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After moving its headquarters to Fort Worth, Texas from New York City in 1979, American Airlines changed to a hub-and-spoke system in 1981, opening its first hub at Dallas/Fort Worth International Airport. American opened a second hub in the new Terminal 3 at Chicago O'Hare in 1982, and began transatlantic service between Dallas and London in May 1982. Led by its new chairman and CEO, Robert Crandall, American expanded its service from these hubs through the 1980s, adding service to other European destinations as well as Japan.

In the late 1980s, American Airlines opened three hubs for north-south traffic. San Jose International Airport was added after American purchased AirCal. American built a terminal and runway at Raleigh-Durham International Airport for the growing Research Triangle Park nearby,[citation needed] and to compete with USAir's hub in Charlotte/Douglas International Airport. Nashville International Airport was also added as a hub. American also planned a north-south hub at Stapleton International Airport in Denver during the mid-1980s, but postponed those plans due to the planned development of Denver International Airport.

 

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In 1990, American Airlines bought the assets of TWA's operations at London Heathrow for $445 million. Until open skies came into effect in April 2008, American Airlines and United Airlines were the only U.S. carriers permitted to serve Heathrow.

Lower fuel prices and a favorable[vague] business climate led to higher profits in the 1990s.The industry's expansion was not lost on pilots who on February 17, 1997 went on strike for higher wages. President Bill Clinton invoked the Railway Labor Act citing economic impact to the United States, quashing the strike.[29] Pilots settled for wages lower than their demands.

The three new hubs were abandoned in the 1990s: some San Jose facilities were sold to Reno Air, and at Raleigh/Durham to Midway Airlines.[citation needed] Midway went out of business in 2001. American Airlines purchased Reno Air in February 1999 and integrated its operations on August 31, 1999,[citation needed] but did not resume hub operations in San Jose. American discontinued most of Reno Air's routes, and sold most of the Reno Air aircraft, as it did with Air California 12 years earlier. The only remaining route from the Air California and Reno Air purchases is from San Francisco to Los Angeles.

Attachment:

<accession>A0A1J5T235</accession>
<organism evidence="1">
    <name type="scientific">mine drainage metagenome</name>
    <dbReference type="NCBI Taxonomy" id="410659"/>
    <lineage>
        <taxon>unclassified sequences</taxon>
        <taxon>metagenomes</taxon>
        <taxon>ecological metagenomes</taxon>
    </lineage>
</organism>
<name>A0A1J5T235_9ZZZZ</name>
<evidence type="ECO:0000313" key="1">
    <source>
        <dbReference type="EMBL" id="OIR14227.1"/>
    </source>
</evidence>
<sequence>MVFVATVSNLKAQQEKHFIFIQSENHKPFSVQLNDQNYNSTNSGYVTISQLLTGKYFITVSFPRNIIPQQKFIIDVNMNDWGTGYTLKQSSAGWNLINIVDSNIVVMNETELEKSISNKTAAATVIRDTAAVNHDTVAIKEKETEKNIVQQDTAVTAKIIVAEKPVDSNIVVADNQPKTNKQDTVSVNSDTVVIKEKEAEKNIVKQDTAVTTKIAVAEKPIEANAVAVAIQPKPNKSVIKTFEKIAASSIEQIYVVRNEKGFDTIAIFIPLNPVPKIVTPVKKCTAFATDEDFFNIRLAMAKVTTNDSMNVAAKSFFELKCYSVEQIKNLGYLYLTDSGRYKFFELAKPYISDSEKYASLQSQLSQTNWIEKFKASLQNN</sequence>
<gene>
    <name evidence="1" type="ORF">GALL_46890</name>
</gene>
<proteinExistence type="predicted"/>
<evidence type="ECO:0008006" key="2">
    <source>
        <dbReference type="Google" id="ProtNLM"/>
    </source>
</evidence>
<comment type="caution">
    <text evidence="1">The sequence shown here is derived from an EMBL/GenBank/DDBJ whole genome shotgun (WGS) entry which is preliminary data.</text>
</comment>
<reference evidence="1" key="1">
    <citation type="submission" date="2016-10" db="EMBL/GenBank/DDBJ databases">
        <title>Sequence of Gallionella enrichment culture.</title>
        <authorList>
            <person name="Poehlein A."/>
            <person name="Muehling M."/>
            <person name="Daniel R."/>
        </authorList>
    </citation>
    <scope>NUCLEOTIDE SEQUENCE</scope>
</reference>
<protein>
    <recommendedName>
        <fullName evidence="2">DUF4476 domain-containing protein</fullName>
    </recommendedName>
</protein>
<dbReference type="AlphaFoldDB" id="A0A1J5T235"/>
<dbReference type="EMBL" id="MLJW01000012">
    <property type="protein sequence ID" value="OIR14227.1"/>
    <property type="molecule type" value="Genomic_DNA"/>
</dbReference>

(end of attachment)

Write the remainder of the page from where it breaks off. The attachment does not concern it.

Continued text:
During this time concern over airline bankruptcies and falling stock prices brought a warning from American's CEO Robert Crandall. "I've never invested in any airline", Crandall said. "I'm an airline manager. I don't invest in airlines. And I always said to the employees of American, 'This is not an appropriate investment. It's a great place to work and it's a great company that does important work. But airlines are not an investment.'" Crandall noted that since airline deregulation of the 1970s, 150 airlines had gone out of business. "A lot of people came into the airline business. Most of them promptly exited, minus their money", he said.

Miami International Airport became a hub after American Airlines bought Central and South American routes ("El Interamericano") from Eastern Air Lines in 1990 (inherited from Braniff International Airways but originated by Panagra). Through the 1990s, American Airlines expanded its network in Latin America to become the dominant U.S. carrier in the region.

On October 15, 1998, American Airlines became the first airline to offer electronic ticketing in the 44 countries it serves.

In 1999, American Airlines, British Airways, Cathay Pacific, Canadian Airlines, and Qantas founded the global airline alliance Oneworld.

 

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